Wednesday, 24 February 2010. The day that Heather Moyse won Olympic gold in the two-man bobsleigh in Vancouver with driver Kaillie Humphries. Her life has been a whirlwind since, particularly as she makes the transition back to rugby with her goal to make Canada's squad for Women's Rugby World Cup 2010 in England.
Total Rugby Radio caught up with Moyse at a Canada women's training camp last week with her former teammate Meghan Mutrie putting the questions to her about that Olympic success, handling the fame since that night, making the transition back to rugby, Canada's potential for the World Cup and whether she'll be around in 2016 to try to complete an Olympic double when Rugby Sevens makes its debut in Rio de Janeiro.
I definitely don't think it has changed who I am as a person and I think anyone who knows me can say that, but it has definitely changed the schedule of my life! I am being flown coast to coast to do public speaking for different events, from charities to corporate, annual general meetings to fundraisers and that stuff is pretty exciting.
Heather Moyse - On winning Bobsleigh Olympic Gold >> (6:40)
Heather Moyse - On returning to Canada's Rugby team >> (3:20)
It is stuff that I enjoyed before but now it is kind of coming in volume and it is turning into a little bit more of a career. The challenge this summer is balancing that with training for rugby, so that will be another challenge on the board.
Initially those first couple of days afterwards was just media, then it was kind of the end of the Games, then it has just been the welcome at home when I went back to Prince Edward Island and then a reception in Toronto.
It has been a bit of a whirlwind, all these events I am enjoying doing, but right now I am honestly just trying to keep my head above water and make sure that it is not affecting my training. It has been hard to find time to even relax and to get down-time to kind of absorb or even enjoy what we have accomplished so far.
I was actually recruited to bobsleigh by a former track coach, not of mine but one against whose team we competed. They kind of recruit bigger sprinters, ones that have power in their legs, or triple jumpers or long jumpers where they get that real power or running backs and stuff like that.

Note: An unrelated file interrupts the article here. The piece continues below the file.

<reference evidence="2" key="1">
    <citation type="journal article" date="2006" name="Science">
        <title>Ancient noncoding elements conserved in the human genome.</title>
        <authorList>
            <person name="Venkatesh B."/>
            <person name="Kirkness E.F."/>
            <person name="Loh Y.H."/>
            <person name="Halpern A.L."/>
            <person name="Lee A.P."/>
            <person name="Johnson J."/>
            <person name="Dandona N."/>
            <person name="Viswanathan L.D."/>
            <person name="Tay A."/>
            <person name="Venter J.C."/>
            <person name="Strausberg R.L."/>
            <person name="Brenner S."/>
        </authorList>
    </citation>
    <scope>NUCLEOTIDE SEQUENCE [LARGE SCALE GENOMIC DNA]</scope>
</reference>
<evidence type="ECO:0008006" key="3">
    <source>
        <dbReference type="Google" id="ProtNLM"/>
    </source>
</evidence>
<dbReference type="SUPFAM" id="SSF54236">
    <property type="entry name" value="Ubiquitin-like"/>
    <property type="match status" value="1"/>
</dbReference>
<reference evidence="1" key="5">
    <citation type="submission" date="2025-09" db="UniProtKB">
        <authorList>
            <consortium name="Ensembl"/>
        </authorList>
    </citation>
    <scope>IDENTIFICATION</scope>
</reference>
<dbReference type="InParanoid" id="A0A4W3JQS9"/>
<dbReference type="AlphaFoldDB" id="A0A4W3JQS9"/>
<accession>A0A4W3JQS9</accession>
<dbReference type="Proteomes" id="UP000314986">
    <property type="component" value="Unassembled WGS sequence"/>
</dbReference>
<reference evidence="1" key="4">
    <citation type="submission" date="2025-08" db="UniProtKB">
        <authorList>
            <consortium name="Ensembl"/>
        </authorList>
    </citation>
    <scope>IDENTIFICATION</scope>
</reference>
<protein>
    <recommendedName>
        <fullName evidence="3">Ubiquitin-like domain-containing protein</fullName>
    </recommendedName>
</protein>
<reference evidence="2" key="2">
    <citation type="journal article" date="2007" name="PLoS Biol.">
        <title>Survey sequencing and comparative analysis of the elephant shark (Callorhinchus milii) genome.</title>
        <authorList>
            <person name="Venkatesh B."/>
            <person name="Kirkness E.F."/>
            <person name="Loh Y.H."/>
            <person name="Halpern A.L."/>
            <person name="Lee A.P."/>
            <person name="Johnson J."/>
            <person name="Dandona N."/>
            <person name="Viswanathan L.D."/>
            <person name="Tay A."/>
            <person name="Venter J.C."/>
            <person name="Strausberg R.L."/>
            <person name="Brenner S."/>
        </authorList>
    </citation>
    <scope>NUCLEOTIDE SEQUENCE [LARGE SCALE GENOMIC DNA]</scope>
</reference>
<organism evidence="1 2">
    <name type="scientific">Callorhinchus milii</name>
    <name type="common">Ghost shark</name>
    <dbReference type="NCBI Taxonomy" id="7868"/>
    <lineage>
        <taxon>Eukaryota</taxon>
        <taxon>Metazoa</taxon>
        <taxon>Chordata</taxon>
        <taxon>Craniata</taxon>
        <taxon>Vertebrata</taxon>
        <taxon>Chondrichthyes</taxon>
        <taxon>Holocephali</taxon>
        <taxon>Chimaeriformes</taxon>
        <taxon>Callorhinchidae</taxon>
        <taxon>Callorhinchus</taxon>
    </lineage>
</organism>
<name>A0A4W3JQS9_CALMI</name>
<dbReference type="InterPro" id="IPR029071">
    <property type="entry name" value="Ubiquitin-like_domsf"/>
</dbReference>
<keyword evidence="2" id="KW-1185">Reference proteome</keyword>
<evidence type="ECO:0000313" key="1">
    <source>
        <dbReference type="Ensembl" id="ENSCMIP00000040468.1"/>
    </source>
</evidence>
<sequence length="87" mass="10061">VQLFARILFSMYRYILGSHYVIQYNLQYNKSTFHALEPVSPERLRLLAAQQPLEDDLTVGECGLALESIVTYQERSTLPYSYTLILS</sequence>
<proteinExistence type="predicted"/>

Reliving the run
For me it was based on my track background but he also knew that I played rugby so kind of knew that I wasn't what some people call stereotypical track athletes, where the only equipment they bring is spikes to the track. I wouldn't mind getting jostled around in the back of the sled and I could handle a bit of the contact.
At the back of the sled, as a brakeman (the person responsible for providing the impetus at the start and slowing the sled down) - well most of the brakemen that I know of actually memorise the corners of the track.
We actually have to know where we are at all times, partly just so that we are not getting tossed around back there so that we are kind of stiff and anticipating the corners. That doesn't mean we lean into the corners, it just means that we know how to brace ourselves so our head doesn't slam against the wall.
Really we are kind of going through the corners with our drivers and we have gone down enough times with our drivers to know what a good corner feels like, what a bad corner feels like and whether there is a fishtale (skid), whether we hit a wall that we weren't supposed to, so usually in training runs you are going through, trying to remember the things that have maybe gone right or gone wrong to be able to go over that out loud with our drivers at the bottom.
Kaillie and I developed a great relationship, so as soon as we were at the bottom, I would be like how was the run, even though maybe I knew how it had went or how it didn't go, but I would just ask her and she would start going through all the corner.